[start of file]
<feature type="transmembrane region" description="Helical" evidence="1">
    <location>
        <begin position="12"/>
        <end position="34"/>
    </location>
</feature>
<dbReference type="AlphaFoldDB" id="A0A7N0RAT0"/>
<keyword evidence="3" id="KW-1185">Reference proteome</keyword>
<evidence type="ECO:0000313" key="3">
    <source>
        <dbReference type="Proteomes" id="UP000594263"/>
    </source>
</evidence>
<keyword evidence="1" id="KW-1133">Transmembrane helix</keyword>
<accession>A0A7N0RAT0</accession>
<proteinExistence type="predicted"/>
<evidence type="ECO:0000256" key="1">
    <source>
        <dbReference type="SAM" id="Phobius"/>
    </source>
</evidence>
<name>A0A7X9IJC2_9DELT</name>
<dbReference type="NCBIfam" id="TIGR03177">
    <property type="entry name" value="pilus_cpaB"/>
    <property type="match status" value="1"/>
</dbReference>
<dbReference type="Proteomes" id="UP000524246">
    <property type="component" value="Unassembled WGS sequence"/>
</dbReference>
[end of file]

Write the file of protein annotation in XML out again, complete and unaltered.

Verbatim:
<feature type="transmembrane region" description="Helical" evidence="1">
    <location>
        <begin position="12"/>
        <end position="34"/>
    </location>
</feature>
<dbReference type="AlphaFoldDB" id="A0A7N0RAT0"/>
<keyword evidence="3" id="KW-1185">Reference proteome</keyword>
<evidence type="ECO:0000313" key="3">
    <source>
        <dbReference type="Proteomes" id="UP000594263"/>
    </source>
</evidence>
<keyword evidence="1" id="KW-1133">Transmembrane helix</keyword>
<accession>A0A7N0RAT0</accession>
<proteinExistence type="predicted"/>
<evidence type="ECO:0000256" key="1">
    <source>
        <dbReference type="SAM" id="Phobius"/>
    </source>
</evidence>
<name>A0A7X9IJC2_9DELT</name>
<dbReference type="NCBIfam" id="TIGR03177">
    <property type="entry name" value="pilus_cpaB"/>
    <property type="match status" value="1"/>
</dbReference>
<dbReference type="Proteomes" id="UP000524246">
    <property type="component" value="Unassembled WGS sequence"/>
</dbReference>